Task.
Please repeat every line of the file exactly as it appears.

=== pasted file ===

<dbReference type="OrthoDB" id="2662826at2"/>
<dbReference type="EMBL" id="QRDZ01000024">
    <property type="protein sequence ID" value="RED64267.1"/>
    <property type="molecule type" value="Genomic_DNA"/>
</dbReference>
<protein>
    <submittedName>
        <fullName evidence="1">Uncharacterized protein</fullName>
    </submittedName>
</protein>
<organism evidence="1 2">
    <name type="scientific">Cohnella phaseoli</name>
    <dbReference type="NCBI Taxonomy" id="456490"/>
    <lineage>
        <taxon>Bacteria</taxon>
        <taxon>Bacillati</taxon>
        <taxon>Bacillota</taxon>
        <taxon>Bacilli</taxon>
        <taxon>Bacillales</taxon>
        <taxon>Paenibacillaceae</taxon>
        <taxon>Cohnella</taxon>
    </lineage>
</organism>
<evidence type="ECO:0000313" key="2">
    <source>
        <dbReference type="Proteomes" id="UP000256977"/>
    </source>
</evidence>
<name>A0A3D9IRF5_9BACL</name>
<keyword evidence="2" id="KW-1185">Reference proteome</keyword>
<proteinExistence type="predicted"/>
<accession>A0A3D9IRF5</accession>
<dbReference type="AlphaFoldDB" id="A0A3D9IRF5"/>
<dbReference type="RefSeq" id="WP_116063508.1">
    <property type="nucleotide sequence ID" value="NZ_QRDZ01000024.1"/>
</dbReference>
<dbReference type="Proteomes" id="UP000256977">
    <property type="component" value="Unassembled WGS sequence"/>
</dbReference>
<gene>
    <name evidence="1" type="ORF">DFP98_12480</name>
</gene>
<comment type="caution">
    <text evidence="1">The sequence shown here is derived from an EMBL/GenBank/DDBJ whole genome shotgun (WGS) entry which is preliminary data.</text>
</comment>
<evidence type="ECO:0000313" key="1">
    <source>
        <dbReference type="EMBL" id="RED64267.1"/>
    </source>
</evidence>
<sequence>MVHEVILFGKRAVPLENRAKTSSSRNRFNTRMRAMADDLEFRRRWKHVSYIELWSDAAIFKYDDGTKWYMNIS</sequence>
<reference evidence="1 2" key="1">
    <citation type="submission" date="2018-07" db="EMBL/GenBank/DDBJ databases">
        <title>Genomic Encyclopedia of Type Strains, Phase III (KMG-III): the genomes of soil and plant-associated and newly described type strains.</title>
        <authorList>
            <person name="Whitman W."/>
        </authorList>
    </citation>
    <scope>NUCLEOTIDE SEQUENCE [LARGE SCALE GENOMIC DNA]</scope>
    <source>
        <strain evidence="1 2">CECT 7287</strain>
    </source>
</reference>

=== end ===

<dbReference type="OrthoDB" id="2662826at2"/>
<dbReference type="EMBL" id="QRDZ01000024">
    <property type="protein sequence ID" value="RED64267.1"/>
    <property type="molecule type" value="Genomic_DNA"/>
</dbReference>
<protein>
    <submittedName>
        <fullName evidence="1">Uncharacterized protein</fullName>
    </submittedName>
</protein>
<organism evidence="1 2">
    <name type="scientific">Cohnella phaseoli</name>
    <dbReference type="NCBI Taxonomy" id="456490"/>
    <lineage>
        <taxon>Bacteria</taxon>
        <taxon>Bacillati</taxon>
        <taxon>Bacillota</taxon>
        <taxon>Bacilli</taxon>
        <taxon>Bacillales</taxon>
        <taxon>Paenibacillaceae</taxon>
        <taxon>Cohnella</taxon>
    </lineage>
</organism>
<evidence type="ECO:0000313" key="2">
    <source>
        <dbReference type="Proteomes" id="UP000256977"/>
    </source>
</evidence>
<name>A0A3D9IRF5_9BACL</name>
<keyword evidence="2" id="KW-1185">Reference proteome</keyword>
<proteinExistence type="predicted"/>
<accession>A0A3D9IRF5</accession>
<dbReference type="AlphaFoldDB" id="A0A3D9IRF5"/>
<dbReference type="RefSeq" id="WP_116063508.1">
    <property type="nucleotide sequence ID" value="NZ_QRDZ01000024.1"/>
</dbReference>
<dbReference type="Proteomes" id="UP000256977">
    <property type="component" value="Unassembled WGS sequence"/>
</dbReference>
<gene>
    <name evidence="1" type="ORF">DFP98_12480</name>
</gene>
<comment type="caution">
    <text evidence="1">The sequence shown here is derived from an EMBL/GenBank/DDBJ whole genome shotgun (WGS) entry which is preliminary data.</text>
</comment>
<evidence type="ECO:0000313" key="1">
    <source>
        <dbReference type="EMBL" id="RED64267.1"/>
    </source>
</evidence>
<sequence>MVHEVILFGKRAVPLENRAKTSSSRNRFNTRMRAMADDLEFRRRWKHVSYIELWSDAAIFKYDDGTKWYMNIS</sequence>
<reference evidence="1 2" key="1">
    <citation type="submission" date="2018-07" db="EMBL/GenBank/DDBJ databases">
        <title>Genomic Encyclopedia of Type Strains, Phase III (KMG-III): the genomes of soil and plant-associated and newly described type strains.</title>
        <authorList>
            <person name="Whitman W."/>
        </authorList>
    </citation>
    <scope>NUCLEOTIDE SEQUENCE [LARGE SCALE GENOMIC DNA]</scope>
    <source>
        <strain evidence="1 2">CECT 7287</strain>
    </source>
</reference>